Question: What is different today?
Father: Catholics and Protestants still today have differences of opinion about the theological grounds for indulgences.
For that reason, there is still some disagreement about what happened in the Reformation era itself and whether everything related to indulgences was an abuse, or only certain practices.
Generally speaking, today the Church emphasizes that indulgences are spiritual realities for spiritual purposes.
For that reason, they cannot be obtained by someone who has a motive other than wanting to obtain the indulgence, or who doesn’t have a contrite heart.
The Church also no longer assigns a specific length of time to indulgences, as it used to do, mostly because those lengths of time were widely misunderstood. In the old days a particular prayer or work of charity might have a value, for example of 100 days. Many people thought that meant you would spend 100 fewer days in purgatory, but that isn’t the case. Instead, it meant the prayer or charitable work was equivalent spiritually to doing 100 days of penance here on earth. Today, we don’t refer to an indulgence’s time value anymore, just to whether it is partial or plenary.
Question: Is it like “buying your way to heaven”?
Father: No, an indulgence is not a ticket to heaven.
Remember that, in Catholic teaching, it is the presence of sanctifying grace that is the standard needed for heaven.
That grace is given by baptism but is lost in mortal sin. A person who dies with unconfessed mortal sin would, outside of an act of perfect contrition, merits eternal separation from God. This would be the case even if they had obtained many plenary indulgences in their lifetime. In other words, it is the presence or absence of the sanctifying grace of baptism that makes the difference.
It is true, of course, that indulgences remove the temporal punishment for sins that have been confessed and forgiven. This is true for oneself but also can be applied for the soul of a deceased person. In that case, if the person is in the state of purgatory, then a plenary indulgence obtained for them would obtain for them the release from purgation and the entrance into heavenly glory.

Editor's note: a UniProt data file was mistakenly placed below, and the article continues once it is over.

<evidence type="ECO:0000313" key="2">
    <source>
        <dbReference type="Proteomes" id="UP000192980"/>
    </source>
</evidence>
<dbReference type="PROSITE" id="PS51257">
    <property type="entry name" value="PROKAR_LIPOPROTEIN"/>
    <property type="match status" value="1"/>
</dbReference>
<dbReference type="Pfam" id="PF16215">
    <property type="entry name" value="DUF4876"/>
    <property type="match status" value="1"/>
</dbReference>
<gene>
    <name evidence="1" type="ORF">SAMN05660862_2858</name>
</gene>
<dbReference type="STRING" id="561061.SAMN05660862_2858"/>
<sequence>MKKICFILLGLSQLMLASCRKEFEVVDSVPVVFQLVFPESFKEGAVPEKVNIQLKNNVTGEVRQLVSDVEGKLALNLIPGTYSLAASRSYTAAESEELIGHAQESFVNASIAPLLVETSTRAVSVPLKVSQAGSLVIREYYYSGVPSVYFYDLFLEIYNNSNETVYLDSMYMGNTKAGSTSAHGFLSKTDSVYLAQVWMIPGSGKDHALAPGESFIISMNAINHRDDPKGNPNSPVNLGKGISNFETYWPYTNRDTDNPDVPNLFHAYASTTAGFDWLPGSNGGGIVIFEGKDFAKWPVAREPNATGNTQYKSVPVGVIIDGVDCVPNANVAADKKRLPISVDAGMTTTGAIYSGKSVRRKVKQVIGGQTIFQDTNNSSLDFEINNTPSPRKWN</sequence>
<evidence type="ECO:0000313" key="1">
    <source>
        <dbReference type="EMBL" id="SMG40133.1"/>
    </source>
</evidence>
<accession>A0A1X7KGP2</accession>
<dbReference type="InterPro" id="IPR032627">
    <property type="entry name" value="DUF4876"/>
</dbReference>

Question: What are the details regarding this particular indulgence?
Father: The recent decree of the Apostolic Penitentiary establishes plenary indulgences specifically related to those who have been infected by the corona virus, those who are caring for them and working to heal them, those who have been quarantined, and even to those members of the faithful who are willing to ask God to end this current crisis, to relieve those who are sick, and to be merciful to those who have died.
These plenary indulgences are also remarkable in that, instead of the usual requirement of satisfying the three usual conditions (praying for the pope, receiving Holy Communion, and making a sacramental confession), it is necessary in these cases to merely have the intention to do those things as soon as possible.
Question: Is there a timeframe given to avail oneself of this indulgence?
Father: In general, a plenary indulgence can be obtained every day, and in the situation of someone in danger of death even more frequently than that if necessary. The most recent decree does not specify a time limit for the new plenary indulgences, so presumably they will last as long as the corona virus continues to make people sick.
Question: What is “a full detachment from sin” and is that even possible?
Father: A full detachment from sin is the interior disposition in which there is no sin that one is unwilling to renounce.
A person who is detached from all sin recognizes that even a minor venial sin is an offense against the goodness of God and thus is willing to give up even that as well. Such a detachment would be lacking if one has an attachment to one or more sins, e.g. perhaps a particular situation one is unwilling to change, or a particular disposition one is unwilling to amend. A detachment from sin doesn’t mean one must succeed in changing those things, since the future cannot be known, but that one is willing in that moment.
With that clarification, motivated by a love of God above all else, a full detachment from sin is certainly possible.
Fr. Andrew Hart is a priest of the Diocese of Little Rock. Born and raised in Arkansas, he attended seminary in Indiana and in Rome, and was ordained in 2012. He received a licentiate degree in canon law in 2018 from the Catholic University of America. Currently, he is the pastor of two parishes and serves as a judge on the diocesan tribunal